Editor’s Comments

Features Editor’s Comments By Richard Rowe October 2000 As the new Editor of GSE Today , I would like to introduce myself and welcome you to an exciting new period in the development of the magazine. First things first. You may be...


Features

Editor’s Comments

By Richard Rowe

October 2000

As the new Editor of GSE Today, I would like to introduce myself and welcome you to an exciting new period in the development of the magazine.

First things first. You may be wondering who this upstart Englishman is coming to take over the Editor’s chair at a ground support industry bible like GSE Today. With luck, my experience editing two international airport and ground handling related magazines in the UK will stand me in good stead and help me to get to grips with an industry that GSE Today has made its own since it was first published back in March 1993.

The competition in this business is such that magazine publishing can be a little like swimming with sharks. However, GSE Today has survived and prospered by positioning itself--with your help--as very much part of the industry. Those in ground support circles consider the magazine an industry partner rather than just another publication dipping its toes in to see if there is money to be made.

GSE Today has come a long way already, but the momentum must be maintained if we are to genuinely keep up with the industry and continue to serve it in the way it deserves.

We hope to achieve this in several ways. Next year, the magazine will jump to 10 issues a year. Currently, we lack space rather than stories, so this is an obvious first step. We also need to look at perception. Fairly or unfairly, the magazine is still not deemed to be as international as its front cover tag line suggests. As a European, I hope to be able to use my contacts overseas to help add to the multicultural mix of the magazine and draw it further into the collective consciousness of the international ground support community.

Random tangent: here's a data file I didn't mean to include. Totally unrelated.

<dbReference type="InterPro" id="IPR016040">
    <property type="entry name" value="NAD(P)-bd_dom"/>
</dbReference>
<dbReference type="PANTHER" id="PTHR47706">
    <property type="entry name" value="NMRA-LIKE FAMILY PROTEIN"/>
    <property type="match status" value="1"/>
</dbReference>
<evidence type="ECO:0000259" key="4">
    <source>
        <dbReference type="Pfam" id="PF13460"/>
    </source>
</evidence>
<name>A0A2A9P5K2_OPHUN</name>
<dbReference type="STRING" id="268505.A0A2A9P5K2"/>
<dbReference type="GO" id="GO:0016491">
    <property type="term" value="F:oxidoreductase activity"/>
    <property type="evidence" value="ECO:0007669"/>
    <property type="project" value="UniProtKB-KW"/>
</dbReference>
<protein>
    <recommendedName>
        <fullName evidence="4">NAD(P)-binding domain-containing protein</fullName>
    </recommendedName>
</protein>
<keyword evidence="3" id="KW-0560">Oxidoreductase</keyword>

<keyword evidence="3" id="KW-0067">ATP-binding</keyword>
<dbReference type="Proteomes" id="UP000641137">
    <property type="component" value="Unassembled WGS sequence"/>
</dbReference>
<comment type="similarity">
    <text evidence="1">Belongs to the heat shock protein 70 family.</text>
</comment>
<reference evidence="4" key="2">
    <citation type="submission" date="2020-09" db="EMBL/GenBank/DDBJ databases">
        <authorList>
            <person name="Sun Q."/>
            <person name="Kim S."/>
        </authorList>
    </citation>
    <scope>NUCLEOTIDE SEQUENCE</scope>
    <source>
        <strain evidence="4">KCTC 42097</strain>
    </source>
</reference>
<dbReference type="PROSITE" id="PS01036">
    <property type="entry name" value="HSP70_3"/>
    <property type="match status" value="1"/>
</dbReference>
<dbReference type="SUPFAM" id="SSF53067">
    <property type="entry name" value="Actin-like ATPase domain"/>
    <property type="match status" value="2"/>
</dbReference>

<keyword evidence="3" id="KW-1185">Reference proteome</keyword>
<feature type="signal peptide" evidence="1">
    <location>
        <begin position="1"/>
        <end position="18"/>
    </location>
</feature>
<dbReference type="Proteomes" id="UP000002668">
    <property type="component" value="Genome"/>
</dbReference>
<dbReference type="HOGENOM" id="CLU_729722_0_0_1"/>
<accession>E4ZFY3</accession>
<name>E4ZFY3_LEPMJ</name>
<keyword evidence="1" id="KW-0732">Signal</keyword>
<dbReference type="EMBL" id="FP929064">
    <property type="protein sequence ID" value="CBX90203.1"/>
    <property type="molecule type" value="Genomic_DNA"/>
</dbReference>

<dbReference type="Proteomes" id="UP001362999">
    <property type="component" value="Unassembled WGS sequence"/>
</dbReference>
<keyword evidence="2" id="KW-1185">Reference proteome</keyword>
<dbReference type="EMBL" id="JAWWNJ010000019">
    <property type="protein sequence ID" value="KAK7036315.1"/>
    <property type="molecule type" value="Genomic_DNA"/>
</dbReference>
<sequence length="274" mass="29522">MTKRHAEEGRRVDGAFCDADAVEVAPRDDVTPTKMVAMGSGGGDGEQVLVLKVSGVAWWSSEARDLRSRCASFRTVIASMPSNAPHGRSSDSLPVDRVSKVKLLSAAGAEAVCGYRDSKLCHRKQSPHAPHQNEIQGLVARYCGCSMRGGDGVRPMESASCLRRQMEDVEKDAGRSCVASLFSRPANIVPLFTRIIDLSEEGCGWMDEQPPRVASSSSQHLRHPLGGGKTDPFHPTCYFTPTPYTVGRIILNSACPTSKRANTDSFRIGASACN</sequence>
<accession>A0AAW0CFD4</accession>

Our growing team of international correspondents will continue to scour the globe digging up the stories and initiatives that will help you conduct business better, smarter and faster. There is no getting away from the fact that, as a U.S.-based publication, we are very much embroiled in the comings and goings of the most powerful aviation market in the world. We make no apologies for that. However, that said, we should certainly not lose sight of what is happening elsewhere in the world and, if we do, you may call me personally to vent your spleen.

The magazine’s content will also broaden slightly, albeit without losing any of its focus. In addition to the magazine’s in-depth articles about the equipment and manufacturers that are making the news, GSE Today will also keep close tabs on the army of specialist ground service providers that are now high profile players in their own right. The ground handling community is helping to raise the bar in terms of ground support quality and service. Handlers large and small have become as important customers for GSE manufacturers as the airlines themselves.

Next, expect a redesign of GSE Today for 2001. The magazine will receive a makeover that will, hopefully, improve its look without losing any of its character. GSE Today will never become a coffee table style magazine, exuding style over substance. What it will be is a magazine full of informative, well-written articles that continue to add to the knowledge base of the industry.

Finally, as has already been mentioned in these pages, we will be moving offices towards the end of the year to the metropolis that is Las Cruces, New Mexico--new offices that will help transform how we do business and collect information. The benefits will be passed on to our readers and advertisers in the form of a sharper, even more focussed industry publication.

So, all of our cards are now on the table. Well, almost. After all, my coming on board frees up many of my new colleagues to develop other projects. And they are not short of ideas.

In the meantime, I hope you enjoy this rather chunky October issue. I’m told that it is the largest non-directory issue of the magazine to date. It has been something of a baptism by fire editing the issue, but has been a perfect introduction.

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